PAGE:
South Bristol Schools Crisis

Offers for primary school places have been made for September 2014 and we are delighted that the local schools were able to accommodate all children living in the area. Many families got their first choice. Thank you to the Council and schools for their hard work.

The area now has sufficient reception places for all the children in the area. There has been strong support from the Council, with the acquisition of land for Ashton Gate and Southville to expand, and from the local schools which have expanded or taken on "bulge" classes when needed. There are also plans to create a new school on the caravan site near Spike Island, which should increase choice for BS3 families and help with the lack of places in the Hotwells and Clifton Wood areas.

We continue to monitor these developments and keep the community informed.


South Bristol Schools Campaign is a community-led group initially formed when there was a lack of local school places in BS3. It seems that long term solutions are now in place, so our role will now be limited to liaising with schools and the Council to ensure the delivery of promised new places and new sites, and to share information with the local community.


For the latest information, join the mailing list - this will allow the campaign group to quickly and easily inform and keep track of all those concerned.

You can also email the campaign group: southbristolsc@gmail.com

Thursday, 1 September 2011

BS3 Primary Schools Shortage Public Meeting

14th Sept, 8pm. Bedminster Methodist Church.

Are your children approaching school age? Would you like them to go to a local school, within walking distance of their home? Join with local parents to discuss how we can come together to ensure that enough school places are provided for children in BS3 in September 2012, 2013 and beyond.

The story so far

In April 2011, many families in BS3 were notified that their children had not been allocated a reception place at either one of their three preferred schools, nor at a local alternative. Some were given places over two miles from home. Following swift action from parents, a one-off solution was found with bulge classes created at Ashton Gate Primary and South Street.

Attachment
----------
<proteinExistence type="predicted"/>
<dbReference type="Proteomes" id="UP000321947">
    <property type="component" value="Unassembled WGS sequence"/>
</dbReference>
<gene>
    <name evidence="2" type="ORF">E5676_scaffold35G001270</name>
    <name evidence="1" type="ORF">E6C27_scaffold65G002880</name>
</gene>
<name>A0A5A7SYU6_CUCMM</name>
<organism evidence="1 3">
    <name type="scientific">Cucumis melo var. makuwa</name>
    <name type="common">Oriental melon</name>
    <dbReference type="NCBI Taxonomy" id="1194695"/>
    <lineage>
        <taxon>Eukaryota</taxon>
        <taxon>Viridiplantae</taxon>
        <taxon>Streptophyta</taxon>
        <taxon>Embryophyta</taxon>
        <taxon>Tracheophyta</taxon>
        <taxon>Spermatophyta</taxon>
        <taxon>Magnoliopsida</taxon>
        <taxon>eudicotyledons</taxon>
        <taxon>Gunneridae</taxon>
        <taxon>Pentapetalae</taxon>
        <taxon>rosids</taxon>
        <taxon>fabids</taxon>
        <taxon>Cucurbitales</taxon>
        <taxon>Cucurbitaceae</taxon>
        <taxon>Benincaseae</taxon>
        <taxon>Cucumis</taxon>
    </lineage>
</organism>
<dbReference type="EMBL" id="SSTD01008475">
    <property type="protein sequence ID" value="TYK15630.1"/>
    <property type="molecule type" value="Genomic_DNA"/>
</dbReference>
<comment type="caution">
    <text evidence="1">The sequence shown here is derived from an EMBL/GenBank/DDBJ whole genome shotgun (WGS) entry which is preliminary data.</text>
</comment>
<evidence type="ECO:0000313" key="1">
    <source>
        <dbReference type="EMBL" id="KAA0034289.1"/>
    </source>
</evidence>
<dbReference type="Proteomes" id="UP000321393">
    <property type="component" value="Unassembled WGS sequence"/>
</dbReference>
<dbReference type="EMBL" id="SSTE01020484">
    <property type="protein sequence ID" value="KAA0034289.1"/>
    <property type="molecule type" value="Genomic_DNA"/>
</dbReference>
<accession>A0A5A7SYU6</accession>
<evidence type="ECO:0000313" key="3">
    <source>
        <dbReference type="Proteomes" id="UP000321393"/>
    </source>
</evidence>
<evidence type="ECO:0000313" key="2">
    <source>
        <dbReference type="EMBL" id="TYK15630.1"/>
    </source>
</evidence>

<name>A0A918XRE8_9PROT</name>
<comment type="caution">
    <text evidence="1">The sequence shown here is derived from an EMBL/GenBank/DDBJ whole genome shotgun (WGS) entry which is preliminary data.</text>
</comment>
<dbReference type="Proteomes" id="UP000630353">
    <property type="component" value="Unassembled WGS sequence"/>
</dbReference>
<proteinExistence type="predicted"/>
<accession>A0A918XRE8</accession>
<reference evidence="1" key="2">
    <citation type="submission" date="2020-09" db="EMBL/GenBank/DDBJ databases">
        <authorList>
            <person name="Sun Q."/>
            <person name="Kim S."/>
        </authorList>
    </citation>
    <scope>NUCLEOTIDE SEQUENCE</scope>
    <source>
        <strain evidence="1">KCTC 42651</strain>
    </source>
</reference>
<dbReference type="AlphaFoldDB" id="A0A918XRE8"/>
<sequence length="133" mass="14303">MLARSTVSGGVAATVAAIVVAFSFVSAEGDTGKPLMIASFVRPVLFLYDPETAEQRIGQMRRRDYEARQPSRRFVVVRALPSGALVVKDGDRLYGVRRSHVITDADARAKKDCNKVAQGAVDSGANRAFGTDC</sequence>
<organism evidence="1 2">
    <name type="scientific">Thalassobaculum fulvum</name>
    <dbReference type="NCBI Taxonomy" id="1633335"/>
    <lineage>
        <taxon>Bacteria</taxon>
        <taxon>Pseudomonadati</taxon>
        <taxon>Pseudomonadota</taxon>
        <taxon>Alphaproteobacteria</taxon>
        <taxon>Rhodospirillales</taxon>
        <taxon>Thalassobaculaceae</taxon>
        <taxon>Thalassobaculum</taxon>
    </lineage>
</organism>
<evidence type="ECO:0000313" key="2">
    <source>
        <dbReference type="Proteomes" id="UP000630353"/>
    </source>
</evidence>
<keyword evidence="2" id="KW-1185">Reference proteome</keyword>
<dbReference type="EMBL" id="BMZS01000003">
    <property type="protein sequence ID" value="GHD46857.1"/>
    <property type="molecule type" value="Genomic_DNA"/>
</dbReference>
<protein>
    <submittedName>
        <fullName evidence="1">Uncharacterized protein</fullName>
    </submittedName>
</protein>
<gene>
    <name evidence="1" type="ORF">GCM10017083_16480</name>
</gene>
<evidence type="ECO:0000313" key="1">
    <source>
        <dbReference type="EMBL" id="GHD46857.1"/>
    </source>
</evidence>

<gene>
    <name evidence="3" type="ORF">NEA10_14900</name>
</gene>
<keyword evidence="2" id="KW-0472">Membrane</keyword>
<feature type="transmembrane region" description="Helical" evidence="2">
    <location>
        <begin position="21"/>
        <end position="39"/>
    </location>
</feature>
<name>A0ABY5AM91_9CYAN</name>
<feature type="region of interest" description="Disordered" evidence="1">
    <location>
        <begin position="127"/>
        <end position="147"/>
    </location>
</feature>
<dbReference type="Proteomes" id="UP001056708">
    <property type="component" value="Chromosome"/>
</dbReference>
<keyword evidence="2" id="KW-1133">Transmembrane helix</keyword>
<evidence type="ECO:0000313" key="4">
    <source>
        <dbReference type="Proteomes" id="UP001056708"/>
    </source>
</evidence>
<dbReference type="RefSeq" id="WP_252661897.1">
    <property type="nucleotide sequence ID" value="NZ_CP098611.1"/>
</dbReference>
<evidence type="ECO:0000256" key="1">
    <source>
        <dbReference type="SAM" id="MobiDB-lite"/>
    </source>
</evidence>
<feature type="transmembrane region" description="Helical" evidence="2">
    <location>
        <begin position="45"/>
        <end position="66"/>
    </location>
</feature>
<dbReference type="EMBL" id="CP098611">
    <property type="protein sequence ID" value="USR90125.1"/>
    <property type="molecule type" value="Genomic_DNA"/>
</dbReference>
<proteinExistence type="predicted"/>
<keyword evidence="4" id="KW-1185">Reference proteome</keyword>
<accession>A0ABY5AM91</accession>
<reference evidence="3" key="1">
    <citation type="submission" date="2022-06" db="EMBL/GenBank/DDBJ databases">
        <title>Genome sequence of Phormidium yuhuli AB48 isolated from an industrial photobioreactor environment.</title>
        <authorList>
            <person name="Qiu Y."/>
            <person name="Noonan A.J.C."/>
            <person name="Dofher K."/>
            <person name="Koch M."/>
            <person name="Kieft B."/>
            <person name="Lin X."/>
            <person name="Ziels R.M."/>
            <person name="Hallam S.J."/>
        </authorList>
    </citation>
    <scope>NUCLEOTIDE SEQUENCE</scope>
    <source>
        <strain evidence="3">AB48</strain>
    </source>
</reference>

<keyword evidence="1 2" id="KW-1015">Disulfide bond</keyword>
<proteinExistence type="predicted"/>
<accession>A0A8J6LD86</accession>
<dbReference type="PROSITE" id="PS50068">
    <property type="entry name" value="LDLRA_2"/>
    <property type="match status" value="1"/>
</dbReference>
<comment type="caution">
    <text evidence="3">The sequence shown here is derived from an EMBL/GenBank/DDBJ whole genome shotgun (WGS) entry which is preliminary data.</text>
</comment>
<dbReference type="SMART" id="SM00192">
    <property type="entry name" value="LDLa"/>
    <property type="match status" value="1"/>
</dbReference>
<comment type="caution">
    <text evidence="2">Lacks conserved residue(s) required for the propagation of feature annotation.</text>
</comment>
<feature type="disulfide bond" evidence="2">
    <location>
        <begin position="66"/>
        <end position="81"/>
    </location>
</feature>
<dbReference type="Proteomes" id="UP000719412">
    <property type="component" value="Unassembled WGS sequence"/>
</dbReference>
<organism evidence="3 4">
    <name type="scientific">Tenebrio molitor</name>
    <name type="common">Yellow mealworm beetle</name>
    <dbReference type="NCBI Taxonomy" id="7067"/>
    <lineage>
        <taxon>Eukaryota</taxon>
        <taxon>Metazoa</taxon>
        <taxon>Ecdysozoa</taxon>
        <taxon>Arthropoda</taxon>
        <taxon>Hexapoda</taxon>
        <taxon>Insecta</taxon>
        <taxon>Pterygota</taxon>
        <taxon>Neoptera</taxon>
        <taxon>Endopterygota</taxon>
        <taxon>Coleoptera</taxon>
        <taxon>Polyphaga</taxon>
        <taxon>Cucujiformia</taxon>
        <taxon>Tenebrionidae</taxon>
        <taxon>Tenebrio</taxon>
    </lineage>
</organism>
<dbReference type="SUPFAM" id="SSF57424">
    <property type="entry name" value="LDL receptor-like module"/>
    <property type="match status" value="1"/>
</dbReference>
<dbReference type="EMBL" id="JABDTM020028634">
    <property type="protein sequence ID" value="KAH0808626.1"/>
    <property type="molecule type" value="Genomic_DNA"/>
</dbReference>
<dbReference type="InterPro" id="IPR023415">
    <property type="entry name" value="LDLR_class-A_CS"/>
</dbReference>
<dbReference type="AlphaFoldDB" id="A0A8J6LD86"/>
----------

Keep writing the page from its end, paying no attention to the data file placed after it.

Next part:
What happens next?

A permanent solution still needs to be found. BS3 has a large population of preschool-age children, which will need local school places in September 2012 and beyond. Local authorities are aware of this, but parents need to work with them to ensure there is a place for every child in the future.

What can I do?

Come to the public meeting on Wednesday 14th September at 8.00pm. Led by local parents, its aims are to provide information about the current situation, estimate the number of children who require schools places for 2012, and raise support for the campaign for school places in South Bristol.


Wednesday 14th September, 8pm.
Bedminster Methodist Church. British Road, BS3 3BW.


3 comments:

  1. Thank you for organising this public meeting, it is appreciated.

    However, having just got back from it I am fairly dissatisfied. I feel I've just been told that I need to lobby for money for a solution that the Council (and/or your campaign) is not at liberty to describe or discuss.

    And given the record of the Council over the last 12 months how am I supposed to have confidence in their 'plan' especially given they won't discuss what it is?